You undoubtedly have a mental picture of a “mad scientist.” If you visited a costume shop and saw that label on a package, you could predict the contents: likely a white lab coat, a bushy fright wig, some thick-framed eyeglasses or goggles, and some test tubes or other instruments. We all know that the mad scientist is infamous because of his inventions. But who invented the mad scientist?
The most convincing answer is Mary Shelley, who was just 19 years old when she finished writing Frankenstein: Or, The Modern Prometheus. Shelley’s 1818 story of the young medical student horrified by his own Creature is preeminent in the “mad scientist” genre, but Dr. Frankenstein was soon joined by others, most famously Dr. Jekyll and Dr. Moreau.
In this summer’s “Weird Victorian Science” seminar, we’ll be exploring novels and stories that portray “mad” scientists, with the goal of better understanding how this figure became a cultural fixture and participated in 19th-century debates about experimentation, disease, sanity, and the ethical limits of exploration.
Some of the texts we will discuss, like Frankenstein and H.G. Wells’ The Island of Dr. Moreau, are especially concerned with the relatively new science of anatomy and surgery, which may tempt humans to play God by remaking creation. Others, like Robert Louis Stevenson’s Dr. Jekyll and Mr. Hyde and Nathanial Hawthorne’s “Rappaccinni’s Daughter,” imagine chemical compounds that can alter a person’s inmost being. Still others, like Edgar Allen Poe’s “The Facts in the Case of M. Valdemar” and George Eliot’s “The Lifted Veil,” portray human efforts to control or direct the process of death.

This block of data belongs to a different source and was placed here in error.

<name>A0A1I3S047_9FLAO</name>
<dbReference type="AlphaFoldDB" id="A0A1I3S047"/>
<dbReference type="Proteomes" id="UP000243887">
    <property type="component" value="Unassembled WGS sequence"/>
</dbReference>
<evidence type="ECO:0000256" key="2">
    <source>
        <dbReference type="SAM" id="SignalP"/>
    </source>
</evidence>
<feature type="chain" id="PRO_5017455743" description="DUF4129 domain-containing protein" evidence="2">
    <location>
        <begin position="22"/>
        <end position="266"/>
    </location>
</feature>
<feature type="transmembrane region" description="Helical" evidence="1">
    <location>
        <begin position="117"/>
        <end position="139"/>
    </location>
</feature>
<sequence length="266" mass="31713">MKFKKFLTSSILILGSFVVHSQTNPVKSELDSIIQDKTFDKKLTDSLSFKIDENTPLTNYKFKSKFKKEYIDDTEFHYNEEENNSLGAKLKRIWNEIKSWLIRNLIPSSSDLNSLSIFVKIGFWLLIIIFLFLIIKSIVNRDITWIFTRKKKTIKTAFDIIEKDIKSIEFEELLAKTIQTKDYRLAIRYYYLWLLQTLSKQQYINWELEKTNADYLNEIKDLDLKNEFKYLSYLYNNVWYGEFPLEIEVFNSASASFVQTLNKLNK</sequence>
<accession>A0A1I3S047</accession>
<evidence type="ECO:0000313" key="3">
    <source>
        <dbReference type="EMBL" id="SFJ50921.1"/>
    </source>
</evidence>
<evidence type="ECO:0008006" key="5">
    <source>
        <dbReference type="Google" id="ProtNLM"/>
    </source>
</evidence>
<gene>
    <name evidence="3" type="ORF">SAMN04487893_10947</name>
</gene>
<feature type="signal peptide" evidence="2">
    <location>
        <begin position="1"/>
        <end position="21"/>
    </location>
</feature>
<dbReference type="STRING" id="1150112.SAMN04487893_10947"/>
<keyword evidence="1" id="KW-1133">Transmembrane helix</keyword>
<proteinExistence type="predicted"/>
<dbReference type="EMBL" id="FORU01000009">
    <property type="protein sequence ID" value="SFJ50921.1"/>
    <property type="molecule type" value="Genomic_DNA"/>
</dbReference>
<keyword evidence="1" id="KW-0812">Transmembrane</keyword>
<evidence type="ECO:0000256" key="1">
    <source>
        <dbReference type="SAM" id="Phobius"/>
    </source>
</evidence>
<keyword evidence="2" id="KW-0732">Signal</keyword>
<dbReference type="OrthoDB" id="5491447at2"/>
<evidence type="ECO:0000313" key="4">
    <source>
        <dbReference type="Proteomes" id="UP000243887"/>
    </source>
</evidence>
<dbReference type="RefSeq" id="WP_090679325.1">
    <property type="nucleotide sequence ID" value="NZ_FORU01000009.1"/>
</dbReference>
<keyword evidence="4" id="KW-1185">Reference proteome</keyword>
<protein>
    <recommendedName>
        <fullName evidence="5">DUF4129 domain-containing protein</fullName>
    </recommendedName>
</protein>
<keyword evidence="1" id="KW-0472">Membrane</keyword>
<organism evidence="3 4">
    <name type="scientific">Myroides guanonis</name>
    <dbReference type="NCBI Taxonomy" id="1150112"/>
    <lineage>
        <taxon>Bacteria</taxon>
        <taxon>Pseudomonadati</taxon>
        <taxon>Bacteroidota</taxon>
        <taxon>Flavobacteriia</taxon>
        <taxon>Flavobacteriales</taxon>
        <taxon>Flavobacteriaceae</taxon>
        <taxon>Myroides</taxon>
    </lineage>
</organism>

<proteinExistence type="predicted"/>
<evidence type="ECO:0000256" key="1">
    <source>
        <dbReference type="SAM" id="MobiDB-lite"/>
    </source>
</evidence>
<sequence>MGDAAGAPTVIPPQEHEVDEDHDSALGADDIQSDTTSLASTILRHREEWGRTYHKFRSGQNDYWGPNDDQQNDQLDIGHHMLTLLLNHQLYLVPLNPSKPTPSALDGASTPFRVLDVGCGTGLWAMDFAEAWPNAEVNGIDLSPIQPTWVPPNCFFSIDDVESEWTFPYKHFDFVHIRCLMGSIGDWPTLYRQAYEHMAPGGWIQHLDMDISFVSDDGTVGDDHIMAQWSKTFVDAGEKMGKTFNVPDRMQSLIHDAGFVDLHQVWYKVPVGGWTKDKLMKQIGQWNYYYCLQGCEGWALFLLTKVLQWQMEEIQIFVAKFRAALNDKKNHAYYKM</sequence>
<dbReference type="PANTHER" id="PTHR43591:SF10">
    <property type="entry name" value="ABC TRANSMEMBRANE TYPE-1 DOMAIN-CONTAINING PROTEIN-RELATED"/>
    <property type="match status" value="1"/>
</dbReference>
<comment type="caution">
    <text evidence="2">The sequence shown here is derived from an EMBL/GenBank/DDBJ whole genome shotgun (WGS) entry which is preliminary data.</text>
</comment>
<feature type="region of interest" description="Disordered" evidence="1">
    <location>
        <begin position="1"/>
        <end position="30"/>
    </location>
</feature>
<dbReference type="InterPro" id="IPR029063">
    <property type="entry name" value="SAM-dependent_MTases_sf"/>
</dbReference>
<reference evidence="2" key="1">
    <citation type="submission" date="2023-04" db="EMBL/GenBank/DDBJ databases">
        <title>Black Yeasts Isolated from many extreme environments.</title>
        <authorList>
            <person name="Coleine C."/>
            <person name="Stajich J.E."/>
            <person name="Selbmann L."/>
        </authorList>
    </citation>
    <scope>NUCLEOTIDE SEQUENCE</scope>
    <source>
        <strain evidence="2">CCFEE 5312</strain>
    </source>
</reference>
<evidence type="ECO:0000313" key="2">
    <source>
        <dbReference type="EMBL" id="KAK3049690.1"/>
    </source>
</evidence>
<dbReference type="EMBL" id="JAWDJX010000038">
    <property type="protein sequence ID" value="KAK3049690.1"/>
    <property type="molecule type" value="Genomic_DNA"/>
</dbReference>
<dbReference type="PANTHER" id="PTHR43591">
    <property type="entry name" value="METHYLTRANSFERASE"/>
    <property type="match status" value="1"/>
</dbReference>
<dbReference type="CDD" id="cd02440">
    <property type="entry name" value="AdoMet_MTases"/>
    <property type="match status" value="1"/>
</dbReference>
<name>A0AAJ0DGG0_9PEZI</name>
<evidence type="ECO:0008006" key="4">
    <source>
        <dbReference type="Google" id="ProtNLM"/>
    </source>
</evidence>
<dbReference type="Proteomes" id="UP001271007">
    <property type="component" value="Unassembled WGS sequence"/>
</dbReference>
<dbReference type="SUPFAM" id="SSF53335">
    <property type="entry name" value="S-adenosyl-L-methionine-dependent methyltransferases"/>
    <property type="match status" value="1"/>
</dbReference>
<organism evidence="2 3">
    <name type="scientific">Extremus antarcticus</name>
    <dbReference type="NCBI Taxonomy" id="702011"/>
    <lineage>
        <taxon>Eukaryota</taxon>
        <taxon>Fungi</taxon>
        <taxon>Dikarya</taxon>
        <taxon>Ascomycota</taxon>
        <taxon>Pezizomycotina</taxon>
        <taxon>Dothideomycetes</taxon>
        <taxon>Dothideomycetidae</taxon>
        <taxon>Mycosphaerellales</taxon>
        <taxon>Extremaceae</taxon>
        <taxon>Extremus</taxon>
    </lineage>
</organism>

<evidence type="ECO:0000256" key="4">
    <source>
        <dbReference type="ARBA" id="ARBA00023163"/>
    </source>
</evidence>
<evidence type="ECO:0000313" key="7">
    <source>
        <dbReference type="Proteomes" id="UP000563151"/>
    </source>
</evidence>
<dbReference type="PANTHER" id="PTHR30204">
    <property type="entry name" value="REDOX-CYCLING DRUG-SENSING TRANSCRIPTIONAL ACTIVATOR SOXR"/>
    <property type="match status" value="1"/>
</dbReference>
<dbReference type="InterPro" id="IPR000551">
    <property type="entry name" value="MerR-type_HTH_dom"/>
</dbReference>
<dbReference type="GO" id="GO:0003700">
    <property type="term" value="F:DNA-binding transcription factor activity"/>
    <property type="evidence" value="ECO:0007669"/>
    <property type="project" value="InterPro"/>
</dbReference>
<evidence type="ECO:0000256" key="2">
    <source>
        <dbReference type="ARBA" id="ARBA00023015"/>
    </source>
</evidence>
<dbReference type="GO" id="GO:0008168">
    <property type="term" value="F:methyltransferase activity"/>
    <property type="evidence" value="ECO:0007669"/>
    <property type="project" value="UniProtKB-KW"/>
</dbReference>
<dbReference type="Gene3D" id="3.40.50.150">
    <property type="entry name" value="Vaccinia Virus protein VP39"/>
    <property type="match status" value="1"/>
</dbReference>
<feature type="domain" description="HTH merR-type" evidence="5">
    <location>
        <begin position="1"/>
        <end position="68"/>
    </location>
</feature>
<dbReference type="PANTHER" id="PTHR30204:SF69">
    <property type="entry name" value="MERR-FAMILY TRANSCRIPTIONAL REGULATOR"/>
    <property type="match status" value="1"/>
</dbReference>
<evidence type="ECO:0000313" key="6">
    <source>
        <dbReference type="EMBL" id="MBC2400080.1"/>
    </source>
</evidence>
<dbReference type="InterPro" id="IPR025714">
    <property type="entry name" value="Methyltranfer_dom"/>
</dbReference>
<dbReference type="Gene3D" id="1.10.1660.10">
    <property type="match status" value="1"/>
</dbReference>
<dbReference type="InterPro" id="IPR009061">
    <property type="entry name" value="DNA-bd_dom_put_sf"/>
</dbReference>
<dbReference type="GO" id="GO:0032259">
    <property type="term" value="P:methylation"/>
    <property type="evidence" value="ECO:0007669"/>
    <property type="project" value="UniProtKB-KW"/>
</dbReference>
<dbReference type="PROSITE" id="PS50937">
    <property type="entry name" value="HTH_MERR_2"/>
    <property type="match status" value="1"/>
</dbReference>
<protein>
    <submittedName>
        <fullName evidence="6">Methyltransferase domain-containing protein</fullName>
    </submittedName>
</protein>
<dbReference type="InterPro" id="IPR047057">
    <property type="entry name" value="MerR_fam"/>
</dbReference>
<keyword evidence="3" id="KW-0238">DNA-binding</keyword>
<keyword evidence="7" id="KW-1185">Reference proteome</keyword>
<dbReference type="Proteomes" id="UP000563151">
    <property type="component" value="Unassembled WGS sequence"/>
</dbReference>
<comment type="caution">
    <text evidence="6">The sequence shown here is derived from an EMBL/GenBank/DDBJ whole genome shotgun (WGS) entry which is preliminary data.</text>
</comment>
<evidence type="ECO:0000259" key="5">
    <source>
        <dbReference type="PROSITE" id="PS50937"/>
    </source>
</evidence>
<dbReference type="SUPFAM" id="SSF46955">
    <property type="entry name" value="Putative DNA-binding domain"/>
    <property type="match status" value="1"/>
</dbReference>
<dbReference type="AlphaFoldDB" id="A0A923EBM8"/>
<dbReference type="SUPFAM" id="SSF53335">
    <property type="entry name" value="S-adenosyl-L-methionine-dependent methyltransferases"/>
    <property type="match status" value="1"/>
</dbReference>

This 19th-century fascination with “mad” scientists stems from fears about the pace of new discoveries during the period. Blood transfusions, germ theory, anesthesia, the development of cell theory, and the invention of the stethoscope revolutionized the treatment of patients but also caused anxiety about exactly what medical practitioners were doing with the human body. It didn’t help that until the 1832 Anatomy Act in England, “body snatchers” stole cadavers for medical dissection from graves. Even if doctors’ discoveries led to cures, could their activities really be trusted? Chemistry similarly underwent major changes in the 19th century, with the discovery of Boyle’s law of gasses, Kelvin’s absolute zero, the periodic table, vaccination, pasteurization, and a number of drugs (including aspirin, quinine, and morphine). Once again, despite the positive effects of these discoveries, they raised fears as well. Could scientists change human nature? Could they prevent death? Where would they stop – if they stopped at all? The publication of Charles Darwin’s On the Origin of Species in 1859 added new anxieties: Did humans really evolve from animals? Where did this leave ethics and morality? Where might science lead next, and could humans direct its destination?
In our hopes and fears about science, we are heirs of the Victorians. In our era of gene splicing, nuclear weapons, and artificial intelligence, we find ourselves wrestling with many of the same questions they debated. What should the limits of science be, and who should enforce them? Is it possible to unite scientific objectivity and empathy? What if we’re on a ride we can’t stop or control?
Join us in Weird Victorian Science to consider these questions, and to enjoy some rattling good reads in the process!